Yes! It’s true. Bland, boring, product descriptions can damage your business.
But if you don’t consider yourself much of a writer it can be tough to know what to say to really showcase your products in their best light, and make them mega appealing to your customer.
In this in article I’m going to share with you four secrets to writing compelling product descriptions that convert browsers into buyers, enhance and improve your SEO, and serve to strengthen your brand message.
I’ll also share with you some examples of product descriptions and give you tips on what worked, what didn’t, and how they could improve it
If your customer is on your sales page and has an interest in what you’re offering, you can take them a step closer to trusting your brand by telling a better story. This can be the inspiration behind the product, how it was made, the many different ways it can be used, etc.
Don’t water down your product descriptions with meaningless phrases like ‘excellent quality’ – this gives customers the “yeah, right, everyone says that” – mentality. Instead, share through your story, what makes your product better quality and why.
Telling a better story is all about encouraging your customers to think visually, appealing to all their senses, and allowing them to create mental scenarios that see them owning your product.
Notes: Both of these descriptions are driven by the story and meaning behind the product. They could have been improved by making them slightly longer and including the keyword 1/2 more times.
But what if you sell a more complex product that requires a lengthy detailed description? Then make sure you make them scannable by including bullet points.
It’s easy to get hung up on the features. After all, you’ve searched high and low to locate or make the best quality product, and you’re pumped about the features and overall presentation of your product.
But you need to resist the temptation to focus your product descriptions on the features of your products, and here’s why: Your customers won’t buy purely on your products features, as they are more interested in the benefits. They want to know how your product can make their lives easier, more fun, less stressful, or save time – among many other things.
When crafting your product descriptions, take a moment to consider what problem your product solves for your customer. This is the main benefit of your product and should be the primary focus for your product descriptions.
Here’s an example: If you sell bikinis, you sell products that help women look good on the beach and feel more confident about their bodies.
Everything you’ve done up until this stage has been with this goal in mind. Creating desire within your prospect is what moves them from casual browser, to locating their debit cards and making a purchase with you.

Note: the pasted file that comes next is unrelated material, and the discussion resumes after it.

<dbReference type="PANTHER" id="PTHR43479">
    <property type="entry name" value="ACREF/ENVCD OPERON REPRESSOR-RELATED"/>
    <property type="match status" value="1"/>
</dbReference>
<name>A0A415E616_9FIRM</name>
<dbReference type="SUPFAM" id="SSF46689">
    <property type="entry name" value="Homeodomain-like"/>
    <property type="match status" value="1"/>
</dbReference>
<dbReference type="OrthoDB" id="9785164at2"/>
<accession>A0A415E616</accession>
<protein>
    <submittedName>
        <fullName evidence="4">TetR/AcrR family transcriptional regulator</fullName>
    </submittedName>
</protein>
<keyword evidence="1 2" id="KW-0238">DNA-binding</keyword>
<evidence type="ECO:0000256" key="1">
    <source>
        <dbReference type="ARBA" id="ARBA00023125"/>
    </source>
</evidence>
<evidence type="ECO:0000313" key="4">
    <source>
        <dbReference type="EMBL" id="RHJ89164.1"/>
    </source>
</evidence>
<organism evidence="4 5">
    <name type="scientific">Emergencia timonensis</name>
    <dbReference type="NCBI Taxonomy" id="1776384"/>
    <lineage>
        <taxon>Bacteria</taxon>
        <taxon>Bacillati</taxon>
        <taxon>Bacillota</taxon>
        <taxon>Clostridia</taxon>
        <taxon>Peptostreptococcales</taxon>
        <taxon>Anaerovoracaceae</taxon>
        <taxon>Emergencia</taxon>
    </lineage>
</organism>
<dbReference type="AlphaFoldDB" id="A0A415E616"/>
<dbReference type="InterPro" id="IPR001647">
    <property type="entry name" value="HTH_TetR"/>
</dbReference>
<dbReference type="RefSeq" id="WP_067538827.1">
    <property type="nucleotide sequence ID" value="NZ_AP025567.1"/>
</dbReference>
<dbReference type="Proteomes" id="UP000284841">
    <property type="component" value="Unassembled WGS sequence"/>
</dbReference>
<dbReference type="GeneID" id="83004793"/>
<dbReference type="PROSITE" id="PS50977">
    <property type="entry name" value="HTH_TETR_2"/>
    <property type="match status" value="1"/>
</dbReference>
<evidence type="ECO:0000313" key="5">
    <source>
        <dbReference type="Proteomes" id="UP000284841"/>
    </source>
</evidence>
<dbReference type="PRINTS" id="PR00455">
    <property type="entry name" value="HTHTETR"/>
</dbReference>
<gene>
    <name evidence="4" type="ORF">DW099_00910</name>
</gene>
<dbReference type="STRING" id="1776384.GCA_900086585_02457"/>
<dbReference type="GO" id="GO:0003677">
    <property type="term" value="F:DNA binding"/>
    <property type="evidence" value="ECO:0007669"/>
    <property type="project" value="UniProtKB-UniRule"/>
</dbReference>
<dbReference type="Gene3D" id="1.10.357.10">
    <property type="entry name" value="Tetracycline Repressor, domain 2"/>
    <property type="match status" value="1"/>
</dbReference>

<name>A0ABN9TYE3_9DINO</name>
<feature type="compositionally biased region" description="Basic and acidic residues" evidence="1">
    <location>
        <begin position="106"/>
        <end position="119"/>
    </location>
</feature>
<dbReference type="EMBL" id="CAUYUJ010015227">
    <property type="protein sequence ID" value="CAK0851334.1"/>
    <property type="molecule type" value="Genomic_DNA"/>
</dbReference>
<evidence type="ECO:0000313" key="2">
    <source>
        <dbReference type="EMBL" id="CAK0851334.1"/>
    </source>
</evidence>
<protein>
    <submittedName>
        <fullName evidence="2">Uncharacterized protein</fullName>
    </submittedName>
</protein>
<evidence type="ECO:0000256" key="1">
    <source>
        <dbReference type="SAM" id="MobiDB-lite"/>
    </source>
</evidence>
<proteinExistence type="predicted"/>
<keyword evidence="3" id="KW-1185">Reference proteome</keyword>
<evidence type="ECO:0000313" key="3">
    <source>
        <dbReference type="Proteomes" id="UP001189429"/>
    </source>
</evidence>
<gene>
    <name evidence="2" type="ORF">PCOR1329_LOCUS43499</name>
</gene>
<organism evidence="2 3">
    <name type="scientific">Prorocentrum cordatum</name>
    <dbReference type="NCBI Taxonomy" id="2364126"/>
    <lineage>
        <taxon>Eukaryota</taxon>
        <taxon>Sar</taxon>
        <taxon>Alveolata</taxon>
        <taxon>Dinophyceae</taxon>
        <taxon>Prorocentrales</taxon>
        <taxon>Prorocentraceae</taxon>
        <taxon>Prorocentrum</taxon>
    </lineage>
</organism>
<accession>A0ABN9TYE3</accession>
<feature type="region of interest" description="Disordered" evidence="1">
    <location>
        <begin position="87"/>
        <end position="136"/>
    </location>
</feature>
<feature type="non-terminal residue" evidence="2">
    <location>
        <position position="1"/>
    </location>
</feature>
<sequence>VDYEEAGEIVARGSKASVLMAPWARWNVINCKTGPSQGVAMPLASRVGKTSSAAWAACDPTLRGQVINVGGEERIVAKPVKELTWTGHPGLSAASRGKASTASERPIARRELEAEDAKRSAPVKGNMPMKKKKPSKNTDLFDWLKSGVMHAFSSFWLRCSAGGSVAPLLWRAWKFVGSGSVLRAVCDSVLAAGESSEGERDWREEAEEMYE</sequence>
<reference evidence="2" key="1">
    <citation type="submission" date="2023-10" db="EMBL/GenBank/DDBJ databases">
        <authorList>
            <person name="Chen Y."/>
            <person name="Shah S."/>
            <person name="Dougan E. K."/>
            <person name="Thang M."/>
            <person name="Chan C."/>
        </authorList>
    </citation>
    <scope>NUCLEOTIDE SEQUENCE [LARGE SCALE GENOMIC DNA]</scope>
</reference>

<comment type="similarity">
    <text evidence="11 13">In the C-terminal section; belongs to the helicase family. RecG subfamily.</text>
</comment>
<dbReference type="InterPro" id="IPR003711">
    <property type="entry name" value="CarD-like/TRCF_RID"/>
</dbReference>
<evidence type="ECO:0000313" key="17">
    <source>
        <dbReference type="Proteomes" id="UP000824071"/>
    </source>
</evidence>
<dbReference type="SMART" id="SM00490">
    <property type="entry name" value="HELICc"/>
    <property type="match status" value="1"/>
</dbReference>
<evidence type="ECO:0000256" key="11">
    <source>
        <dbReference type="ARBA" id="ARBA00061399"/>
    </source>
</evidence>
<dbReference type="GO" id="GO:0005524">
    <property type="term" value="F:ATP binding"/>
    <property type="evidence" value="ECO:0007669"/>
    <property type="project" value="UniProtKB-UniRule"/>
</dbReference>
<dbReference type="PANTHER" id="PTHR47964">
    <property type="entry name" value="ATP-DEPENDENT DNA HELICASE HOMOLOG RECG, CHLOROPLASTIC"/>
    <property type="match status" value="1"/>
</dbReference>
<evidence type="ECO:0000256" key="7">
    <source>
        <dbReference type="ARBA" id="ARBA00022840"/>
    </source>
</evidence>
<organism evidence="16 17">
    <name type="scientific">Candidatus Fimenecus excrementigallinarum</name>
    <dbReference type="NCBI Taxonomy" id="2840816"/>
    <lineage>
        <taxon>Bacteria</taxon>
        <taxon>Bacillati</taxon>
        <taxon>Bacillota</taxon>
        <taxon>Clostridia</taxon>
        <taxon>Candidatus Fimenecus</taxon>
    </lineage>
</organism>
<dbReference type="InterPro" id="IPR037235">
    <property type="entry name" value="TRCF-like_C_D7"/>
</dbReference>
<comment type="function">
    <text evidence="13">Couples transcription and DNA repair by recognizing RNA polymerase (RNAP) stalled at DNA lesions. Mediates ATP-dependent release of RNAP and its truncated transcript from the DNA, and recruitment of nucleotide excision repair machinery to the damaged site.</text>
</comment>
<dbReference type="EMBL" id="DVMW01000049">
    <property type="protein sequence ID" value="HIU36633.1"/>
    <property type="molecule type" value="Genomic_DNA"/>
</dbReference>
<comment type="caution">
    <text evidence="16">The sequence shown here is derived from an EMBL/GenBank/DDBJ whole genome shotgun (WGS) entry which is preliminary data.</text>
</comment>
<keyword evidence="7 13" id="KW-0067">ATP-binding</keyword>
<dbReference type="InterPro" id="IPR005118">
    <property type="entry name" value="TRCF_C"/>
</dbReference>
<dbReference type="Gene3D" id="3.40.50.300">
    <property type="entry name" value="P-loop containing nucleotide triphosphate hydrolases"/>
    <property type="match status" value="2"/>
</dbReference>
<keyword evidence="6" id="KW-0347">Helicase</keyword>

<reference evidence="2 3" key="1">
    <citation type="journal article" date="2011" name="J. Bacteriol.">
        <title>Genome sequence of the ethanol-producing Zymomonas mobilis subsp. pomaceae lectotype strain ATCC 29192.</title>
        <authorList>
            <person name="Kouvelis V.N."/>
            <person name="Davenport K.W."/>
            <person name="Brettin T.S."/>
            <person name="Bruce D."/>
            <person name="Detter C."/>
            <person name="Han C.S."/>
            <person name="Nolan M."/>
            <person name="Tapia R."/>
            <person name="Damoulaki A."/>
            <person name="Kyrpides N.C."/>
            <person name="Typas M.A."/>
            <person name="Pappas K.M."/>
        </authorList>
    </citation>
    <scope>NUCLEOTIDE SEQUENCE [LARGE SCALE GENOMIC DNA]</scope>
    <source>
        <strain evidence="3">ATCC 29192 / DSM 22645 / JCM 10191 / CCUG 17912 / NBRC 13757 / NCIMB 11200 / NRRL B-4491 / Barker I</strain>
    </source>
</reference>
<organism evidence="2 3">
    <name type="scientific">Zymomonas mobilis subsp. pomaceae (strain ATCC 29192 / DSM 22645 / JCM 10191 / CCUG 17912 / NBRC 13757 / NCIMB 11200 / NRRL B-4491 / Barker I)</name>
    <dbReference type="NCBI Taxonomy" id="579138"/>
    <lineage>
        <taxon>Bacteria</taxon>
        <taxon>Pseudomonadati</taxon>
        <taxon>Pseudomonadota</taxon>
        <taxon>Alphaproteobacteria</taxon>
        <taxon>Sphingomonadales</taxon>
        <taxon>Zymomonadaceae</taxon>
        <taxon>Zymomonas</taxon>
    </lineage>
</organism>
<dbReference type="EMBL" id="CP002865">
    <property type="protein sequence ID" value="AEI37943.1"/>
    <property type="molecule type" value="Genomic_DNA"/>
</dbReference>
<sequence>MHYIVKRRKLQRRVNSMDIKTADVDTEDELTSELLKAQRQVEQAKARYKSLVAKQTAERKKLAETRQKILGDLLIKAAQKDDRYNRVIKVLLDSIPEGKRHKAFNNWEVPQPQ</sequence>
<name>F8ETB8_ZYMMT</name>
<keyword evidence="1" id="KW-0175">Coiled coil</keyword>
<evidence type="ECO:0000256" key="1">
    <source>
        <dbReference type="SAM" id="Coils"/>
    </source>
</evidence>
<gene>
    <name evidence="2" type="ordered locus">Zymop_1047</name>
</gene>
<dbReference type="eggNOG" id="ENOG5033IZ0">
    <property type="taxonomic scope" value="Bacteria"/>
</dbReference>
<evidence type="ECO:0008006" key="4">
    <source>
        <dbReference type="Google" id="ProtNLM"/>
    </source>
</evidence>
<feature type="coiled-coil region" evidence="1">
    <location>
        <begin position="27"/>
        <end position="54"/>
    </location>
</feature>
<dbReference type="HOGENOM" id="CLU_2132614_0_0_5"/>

In order to stir up desire, think back to your customer profile. What are their likes, dislikes, fears, challenges…what makes them happy? Being able to create that powerful state of desire is linked to your deep knowledge of your customer and what it is they actually want. Don’t be afraid to write passionately and personally.
Notes: Expressive and emotive language that allow potential clients to see the possibilities available to them, are all great tools to stoke desire.
I’m usually asked two things when I advise clients to have a call to action.
1. What is a call to action?
2. Is a product description the right place to have one?
Let’s answer those questions in order.
A call to action, or CTA, lets your reader know what they should do next. They do not have to take this action, of course, but you are gently guiding them to the place where you want them to be and, if you’re selling something they want and will get great value from – where they want to be.
Your buy now button is a call to action of sorts, but adding a call to action directly within your product description can work as a powerful reminder and motivator to get your reader to click your buy now button and make a purchase.
Notes: This description is okay, but it should have lead with the product benefits and included a call to action, especially as each ring is handmade.
Notes: This example does have a a CTA, but that’s about all – the product description is pretty lacklustre for a necklace that costs nearly $1’000
Well it’s time to revisit and rewrite your product descriptions, keeping the above insights in mind. This can seem like a daunting and overwhelming task – especially if you have lot of products – but this simple plan of action will help you take daily action until they are all done.
So there you have it, four secrets to writing persuasive product descriptions, and a simple 3-step process to help you take action re-writing your own.
Want to learn more about how you can write compelling copy for your product descriptions, email marketing, and social media marketing? Then check this out, you’ll find it a great resource.
What do you struggle with when it comes to writing copy for your products? Let us know in the comments.